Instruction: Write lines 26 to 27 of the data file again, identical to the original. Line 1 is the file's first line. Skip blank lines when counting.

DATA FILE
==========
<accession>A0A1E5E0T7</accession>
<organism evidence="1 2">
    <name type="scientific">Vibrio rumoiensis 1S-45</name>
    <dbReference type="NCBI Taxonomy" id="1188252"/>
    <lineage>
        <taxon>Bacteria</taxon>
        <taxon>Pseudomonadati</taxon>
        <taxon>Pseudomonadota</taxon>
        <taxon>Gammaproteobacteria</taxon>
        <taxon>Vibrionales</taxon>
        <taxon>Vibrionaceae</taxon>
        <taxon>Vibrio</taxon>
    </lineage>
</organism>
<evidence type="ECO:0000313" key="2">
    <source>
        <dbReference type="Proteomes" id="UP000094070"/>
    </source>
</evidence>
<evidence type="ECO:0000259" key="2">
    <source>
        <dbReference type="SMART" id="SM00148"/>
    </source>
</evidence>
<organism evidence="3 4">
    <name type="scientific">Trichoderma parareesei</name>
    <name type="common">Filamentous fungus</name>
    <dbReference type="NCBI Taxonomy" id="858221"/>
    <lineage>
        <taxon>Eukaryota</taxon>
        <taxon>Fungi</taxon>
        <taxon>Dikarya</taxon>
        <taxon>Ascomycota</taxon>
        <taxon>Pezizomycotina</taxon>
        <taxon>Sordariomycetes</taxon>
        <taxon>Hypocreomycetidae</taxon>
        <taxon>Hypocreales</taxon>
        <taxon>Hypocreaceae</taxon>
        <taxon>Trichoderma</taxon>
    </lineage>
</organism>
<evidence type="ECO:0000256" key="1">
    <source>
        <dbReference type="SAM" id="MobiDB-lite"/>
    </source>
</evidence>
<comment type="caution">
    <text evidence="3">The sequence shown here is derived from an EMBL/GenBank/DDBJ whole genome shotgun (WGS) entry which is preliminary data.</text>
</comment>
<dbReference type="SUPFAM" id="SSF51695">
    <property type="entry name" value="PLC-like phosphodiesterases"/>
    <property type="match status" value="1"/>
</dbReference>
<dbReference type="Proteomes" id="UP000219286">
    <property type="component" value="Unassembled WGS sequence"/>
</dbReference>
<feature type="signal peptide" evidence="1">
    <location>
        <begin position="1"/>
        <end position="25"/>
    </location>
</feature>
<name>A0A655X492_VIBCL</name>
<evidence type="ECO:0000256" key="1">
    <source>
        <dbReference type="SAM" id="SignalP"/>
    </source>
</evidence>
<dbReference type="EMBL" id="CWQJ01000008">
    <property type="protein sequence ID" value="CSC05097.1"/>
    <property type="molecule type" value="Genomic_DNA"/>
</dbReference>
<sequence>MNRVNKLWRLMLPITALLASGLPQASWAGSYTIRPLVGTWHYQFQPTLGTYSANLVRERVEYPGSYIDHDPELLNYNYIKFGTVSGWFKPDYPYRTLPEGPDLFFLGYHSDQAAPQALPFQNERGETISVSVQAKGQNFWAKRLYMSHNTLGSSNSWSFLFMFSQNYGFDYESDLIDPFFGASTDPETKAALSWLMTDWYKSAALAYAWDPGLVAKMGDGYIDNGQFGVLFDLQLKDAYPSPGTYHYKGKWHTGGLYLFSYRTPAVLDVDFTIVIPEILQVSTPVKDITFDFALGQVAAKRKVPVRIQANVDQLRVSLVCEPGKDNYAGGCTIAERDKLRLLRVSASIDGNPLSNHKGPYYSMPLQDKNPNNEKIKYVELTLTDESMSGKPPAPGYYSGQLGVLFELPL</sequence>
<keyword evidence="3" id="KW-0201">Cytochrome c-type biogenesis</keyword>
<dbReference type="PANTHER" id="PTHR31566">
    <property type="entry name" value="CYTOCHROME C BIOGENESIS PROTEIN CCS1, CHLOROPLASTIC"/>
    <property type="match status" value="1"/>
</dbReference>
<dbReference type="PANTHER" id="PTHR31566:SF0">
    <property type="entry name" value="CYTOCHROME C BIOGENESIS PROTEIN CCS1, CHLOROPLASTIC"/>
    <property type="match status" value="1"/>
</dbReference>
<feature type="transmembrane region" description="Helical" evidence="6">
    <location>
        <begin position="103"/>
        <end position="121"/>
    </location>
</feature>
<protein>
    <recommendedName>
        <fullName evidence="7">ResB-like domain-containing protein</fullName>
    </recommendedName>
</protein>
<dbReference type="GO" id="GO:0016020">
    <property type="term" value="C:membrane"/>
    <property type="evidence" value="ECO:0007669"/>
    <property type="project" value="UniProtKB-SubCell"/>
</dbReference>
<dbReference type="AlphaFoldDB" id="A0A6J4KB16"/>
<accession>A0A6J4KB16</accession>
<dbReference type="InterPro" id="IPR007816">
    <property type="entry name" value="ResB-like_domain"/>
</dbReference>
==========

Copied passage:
    <name type="scientific">Trichoderma parareesei</name>
    <name type="common">Filamentous fungus</name>